The Seller’s Loss of the Property Part 1
This is a serious problem and one that has received a lot of attention in recent years, particularly in some states in the Southwest. In Texas, lease-options have been severely restricted in the sense that the seller must have a very large equity in the property.
When you buy a property outright, there is a short period of time called an escrow when the seller comes up with the deed to the property. There’s a title search to see what the seller owes and to be sure all the seller’s liens (mortgages and other debts) are paid off (unless you assume them). And you get a clear title to the home. You obtain title insurance, which assures you that the property is yours.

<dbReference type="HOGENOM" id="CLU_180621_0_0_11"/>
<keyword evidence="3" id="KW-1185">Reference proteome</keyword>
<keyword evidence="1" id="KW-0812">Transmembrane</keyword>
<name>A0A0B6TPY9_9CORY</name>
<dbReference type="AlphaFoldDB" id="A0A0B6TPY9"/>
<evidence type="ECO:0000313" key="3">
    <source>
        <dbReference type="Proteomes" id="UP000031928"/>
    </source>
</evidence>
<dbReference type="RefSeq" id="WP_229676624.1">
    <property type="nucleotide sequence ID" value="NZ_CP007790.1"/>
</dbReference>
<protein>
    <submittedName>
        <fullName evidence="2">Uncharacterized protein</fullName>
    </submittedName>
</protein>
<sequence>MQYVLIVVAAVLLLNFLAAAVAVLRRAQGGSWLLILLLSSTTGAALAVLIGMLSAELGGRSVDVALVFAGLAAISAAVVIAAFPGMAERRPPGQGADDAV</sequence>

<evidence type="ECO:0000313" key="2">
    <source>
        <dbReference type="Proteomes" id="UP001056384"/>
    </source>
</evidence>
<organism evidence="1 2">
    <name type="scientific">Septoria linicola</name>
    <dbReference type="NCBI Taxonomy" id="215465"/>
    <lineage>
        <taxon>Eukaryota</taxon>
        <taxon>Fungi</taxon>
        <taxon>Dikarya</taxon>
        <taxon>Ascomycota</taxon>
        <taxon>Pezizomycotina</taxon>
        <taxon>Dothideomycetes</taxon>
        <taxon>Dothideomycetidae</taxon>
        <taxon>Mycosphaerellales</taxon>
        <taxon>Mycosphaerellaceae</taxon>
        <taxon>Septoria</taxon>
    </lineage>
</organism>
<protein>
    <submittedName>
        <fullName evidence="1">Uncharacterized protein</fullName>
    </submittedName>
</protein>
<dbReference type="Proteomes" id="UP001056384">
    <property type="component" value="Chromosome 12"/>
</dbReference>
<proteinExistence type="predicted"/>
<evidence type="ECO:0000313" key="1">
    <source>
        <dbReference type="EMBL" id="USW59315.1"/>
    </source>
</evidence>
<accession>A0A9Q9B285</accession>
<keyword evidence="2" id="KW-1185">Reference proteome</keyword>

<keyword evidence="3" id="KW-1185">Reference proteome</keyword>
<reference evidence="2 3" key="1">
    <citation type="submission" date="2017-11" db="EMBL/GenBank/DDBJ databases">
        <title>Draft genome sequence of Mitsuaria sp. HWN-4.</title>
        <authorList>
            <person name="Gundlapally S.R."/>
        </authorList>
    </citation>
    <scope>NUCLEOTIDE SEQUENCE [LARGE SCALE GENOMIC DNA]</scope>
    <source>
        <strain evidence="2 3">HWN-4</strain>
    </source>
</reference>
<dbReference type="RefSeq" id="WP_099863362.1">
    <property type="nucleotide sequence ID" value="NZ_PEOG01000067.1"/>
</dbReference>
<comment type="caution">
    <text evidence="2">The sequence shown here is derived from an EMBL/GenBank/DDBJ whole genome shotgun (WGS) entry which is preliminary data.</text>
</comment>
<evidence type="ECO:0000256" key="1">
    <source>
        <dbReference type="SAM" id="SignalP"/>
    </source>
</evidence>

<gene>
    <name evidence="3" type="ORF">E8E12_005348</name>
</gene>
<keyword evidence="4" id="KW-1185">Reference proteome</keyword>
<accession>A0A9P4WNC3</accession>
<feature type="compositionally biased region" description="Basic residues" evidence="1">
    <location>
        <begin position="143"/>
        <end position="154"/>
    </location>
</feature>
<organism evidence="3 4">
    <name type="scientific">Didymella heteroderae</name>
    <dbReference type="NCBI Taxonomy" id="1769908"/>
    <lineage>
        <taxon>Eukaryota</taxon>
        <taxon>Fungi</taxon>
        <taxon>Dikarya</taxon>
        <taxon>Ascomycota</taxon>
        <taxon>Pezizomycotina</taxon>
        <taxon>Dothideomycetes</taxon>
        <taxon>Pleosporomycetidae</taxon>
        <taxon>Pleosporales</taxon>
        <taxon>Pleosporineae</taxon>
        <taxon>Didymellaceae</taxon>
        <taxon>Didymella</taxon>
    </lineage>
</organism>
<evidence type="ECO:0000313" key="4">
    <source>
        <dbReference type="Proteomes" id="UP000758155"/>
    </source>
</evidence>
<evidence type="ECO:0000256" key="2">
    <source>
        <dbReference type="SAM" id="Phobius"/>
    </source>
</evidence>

When you buy on a lease-option, none of that happens, at least not initially. There is no escrow, no title insurance, no title change, and no payoff of the seller’s debt. Instead, you are simply given a document—a lease-option—that spells out your lease period and terms and specifies the conditions under which you have the right to exercise your option to purchase at a later date.
However, what if the seller is having serious financial problems? What if she finds that because of a job loss, illness, divorce, or any of a hundred other possible problems, she can’t make the monthly payment on her mortgage? So she stops making it.
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